AUSTIN, Texas (AP) — A special commission has begun discussing how to remake Texas' school finance system, 18-plus months after the state Supreme Court declared it deeply flawed but still barely constitutional.
That ruling spared the Legislature from having to overhaul how Texas pays for educating around 5.3 million students. Instead, many top Republicans backed unsuccessful voucher plans offering public money to children attending private schools.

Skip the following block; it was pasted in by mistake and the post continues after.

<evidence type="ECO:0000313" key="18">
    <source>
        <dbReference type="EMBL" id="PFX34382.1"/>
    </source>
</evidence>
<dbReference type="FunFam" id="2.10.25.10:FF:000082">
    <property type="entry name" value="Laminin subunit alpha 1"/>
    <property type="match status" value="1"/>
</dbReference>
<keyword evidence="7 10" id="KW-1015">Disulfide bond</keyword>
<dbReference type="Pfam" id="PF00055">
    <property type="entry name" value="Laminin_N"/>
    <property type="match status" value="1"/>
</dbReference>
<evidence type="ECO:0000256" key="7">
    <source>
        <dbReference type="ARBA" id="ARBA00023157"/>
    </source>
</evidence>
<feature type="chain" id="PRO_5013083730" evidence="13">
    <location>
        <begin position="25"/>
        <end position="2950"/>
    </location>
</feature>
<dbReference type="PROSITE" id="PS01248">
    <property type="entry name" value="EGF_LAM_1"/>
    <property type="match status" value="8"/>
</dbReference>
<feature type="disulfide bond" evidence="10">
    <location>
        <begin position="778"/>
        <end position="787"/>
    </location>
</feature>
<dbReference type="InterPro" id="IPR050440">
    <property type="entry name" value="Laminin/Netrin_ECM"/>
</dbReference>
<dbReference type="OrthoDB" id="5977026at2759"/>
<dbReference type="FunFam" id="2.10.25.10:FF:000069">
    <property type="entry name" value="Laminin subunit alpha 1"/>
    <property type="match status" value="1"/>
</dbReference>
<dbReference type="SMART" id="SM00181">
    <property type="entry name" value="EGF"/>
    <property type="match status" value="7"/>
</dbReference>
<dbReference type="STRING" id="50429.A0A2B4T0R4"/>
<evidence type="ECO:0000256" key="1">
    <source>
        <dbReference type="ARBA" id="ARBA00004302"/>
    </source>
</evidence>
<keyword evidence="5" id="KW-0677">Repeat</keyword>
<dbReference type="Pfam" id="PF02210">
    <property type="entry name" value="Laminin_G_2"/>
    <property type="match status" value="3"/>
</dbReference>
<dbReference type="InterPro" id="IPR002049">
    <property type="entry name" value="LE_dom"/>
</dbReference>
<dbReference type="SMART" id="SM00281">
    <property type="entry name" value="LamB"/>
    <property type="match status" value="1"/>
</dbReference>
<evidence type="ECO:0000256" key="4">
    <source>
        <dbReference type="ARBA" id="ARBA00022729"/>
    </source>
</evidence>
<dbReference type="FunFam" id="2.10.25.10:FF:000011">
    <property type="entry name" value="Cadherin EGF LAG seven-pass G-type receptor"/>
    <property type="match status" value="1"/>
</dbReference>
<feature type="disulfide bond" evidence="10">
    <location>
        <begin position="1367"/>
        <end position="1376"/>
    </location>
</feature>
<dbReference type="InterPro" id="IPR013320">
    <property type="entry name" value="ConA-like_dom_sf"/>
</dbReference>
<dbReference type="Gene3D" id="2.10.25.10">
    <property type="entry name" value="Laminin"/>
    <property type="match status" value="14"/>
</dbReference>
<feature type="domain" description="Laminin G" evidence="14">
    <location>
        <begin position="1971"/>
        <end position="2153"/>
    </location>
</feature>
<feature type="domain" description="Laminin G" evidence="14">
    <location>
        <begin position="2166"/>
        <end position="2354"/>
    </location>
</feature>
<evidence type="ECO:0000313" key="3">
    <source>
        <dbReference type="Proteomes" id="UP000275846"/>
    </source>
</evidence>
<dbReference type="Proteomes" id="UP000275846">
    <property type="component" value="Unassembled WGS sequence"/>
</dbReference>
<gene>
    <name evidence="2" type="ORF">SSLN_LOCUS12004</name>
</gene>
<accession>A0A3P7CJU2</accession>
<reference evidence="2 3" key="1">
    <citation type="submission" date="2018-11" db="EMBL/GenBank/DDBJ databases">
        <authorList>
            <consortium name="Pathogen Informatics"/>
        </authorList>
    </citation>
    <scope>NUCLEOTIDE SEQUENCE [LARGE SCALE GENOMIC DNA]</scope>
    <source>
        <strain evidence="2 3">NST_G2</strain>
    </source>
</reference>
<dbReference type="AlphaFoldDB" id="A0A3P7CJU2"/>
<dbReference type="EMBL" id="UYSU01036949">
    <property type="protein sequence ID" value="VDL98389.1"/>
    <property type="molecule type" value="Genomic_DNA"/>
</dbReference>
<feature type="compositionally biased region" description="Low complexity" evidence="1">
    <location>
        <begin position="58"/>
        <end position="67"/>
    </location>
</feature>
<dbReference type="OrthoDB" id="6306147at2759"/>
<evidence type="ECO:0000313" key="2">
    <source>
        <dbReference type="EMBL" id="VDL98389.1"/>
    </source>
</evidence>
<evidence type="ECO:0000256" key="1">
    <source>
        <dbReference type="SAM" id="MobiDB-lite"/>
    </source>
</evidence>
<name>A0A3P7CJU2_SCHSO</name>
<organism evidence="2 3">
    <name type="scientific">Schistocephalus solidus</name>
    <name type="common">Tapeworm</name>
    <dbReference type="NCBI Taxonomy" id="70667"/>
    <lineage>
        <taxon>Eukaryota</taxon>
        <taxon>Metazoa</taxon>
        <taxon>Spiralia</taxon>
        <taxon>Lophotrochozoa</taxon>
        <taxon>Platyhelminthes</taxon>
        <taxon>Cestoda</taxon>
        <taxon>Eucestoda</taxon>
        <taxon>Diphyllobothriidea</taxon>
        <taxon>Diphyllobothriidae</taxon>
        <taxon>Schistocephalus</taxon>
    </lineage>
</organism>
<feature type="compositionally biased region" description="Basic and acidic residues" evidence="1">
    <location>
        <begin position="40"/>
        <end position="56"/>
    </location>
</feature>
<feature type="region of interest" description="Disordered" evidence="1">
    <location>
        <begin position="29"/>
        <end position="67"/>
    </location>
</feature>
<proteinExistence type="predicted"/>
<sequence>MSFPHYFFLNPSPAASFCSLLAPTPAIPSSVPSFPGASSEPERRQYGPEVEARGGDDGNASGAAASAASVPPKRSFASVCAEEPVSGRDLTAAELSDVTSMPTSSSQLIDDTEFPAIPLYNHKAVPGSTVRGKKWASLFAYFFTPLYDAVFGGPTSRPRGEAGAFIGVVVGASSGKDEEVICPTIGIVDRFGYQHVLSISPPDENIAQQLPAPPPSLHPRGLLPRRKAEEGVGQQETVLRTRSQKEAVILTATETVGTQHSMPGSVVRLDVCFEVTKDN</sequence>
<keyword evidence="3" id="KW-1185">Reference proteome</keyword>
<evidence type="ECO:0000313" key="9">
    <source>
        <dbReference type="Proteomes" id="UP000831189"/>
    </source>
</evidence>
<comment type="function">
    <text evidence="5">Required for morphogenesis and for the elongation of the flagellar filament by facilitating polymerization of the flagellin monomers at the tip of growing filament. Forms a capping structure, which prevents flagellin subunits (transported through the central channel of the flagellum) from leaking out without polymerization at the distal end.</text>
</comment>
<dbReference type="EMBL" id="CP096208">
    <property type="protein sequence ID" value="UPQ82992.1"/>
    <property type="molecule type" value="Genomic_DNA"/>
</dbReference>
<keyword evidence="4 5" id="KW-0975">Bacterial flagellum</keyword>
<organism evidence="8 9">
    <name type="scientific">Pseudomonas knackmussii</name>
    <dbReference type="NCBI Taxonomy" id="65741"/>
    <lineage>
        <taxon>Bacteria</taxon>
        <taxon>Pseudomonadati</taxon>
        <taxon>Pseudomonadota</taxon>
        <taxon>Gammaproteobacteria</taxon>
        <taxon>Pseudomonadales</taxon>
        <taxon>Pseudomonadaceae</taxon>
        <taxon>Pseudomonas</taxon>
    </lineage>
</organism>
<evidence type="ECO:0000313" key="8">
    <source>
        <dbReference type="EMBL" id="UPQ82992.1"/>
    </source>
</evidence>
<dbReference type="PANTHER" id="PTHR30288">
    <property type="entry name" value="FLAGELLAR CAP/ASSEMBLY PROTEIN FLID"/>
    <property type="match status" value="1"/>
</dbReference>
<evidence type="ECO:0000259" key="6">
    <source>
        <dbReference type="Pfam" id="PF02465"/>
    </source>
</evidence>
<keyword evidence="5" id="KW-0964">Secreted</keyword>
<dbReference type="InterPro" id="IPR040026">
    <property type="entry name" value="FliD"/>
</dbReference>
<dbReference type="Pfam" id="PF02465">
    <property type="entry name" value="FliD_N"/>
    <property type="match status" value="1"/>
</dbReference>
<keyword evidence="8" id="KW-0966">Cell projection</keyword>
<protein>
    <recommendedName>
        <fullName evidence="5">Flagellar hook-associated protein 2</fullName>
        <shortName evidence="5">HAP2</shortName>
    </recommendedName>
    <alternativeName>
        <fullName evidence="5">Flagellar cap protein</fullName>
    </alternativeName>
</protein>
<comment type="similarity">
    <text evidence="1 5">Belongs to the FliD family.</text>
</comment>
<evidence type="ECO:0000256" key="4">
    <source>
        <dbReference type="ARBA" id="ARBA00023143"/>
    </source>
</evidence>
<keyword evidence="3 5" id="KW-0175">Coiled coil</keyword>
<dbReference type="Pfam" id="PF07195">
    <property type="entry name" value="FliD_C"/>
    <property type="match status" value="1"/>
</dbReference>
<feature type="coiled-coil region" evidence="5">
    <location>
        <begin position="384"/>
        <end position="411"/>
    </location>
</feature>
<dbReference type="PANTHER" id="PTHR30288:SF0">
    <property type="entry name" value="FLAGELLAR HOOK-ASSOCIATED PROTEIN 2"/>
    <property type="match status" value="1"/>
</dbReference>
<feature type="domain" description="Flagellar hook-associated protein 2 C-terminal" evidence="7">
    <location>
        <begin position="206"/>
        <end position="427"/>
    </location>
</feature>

Gov. Greg Abbott then convened a bipartisan group of lawmakers and education leaders which met Tuesday to weigh new ideas before the Legislature next convenes in 2019.
Top conservatives chiefly want a system that will cut local property taxes, which have skyrocketed because they pay for the bulk of public school costs.
Other members argue that property taxes won't fall without Texas dramatically increasing state spending on classrooms.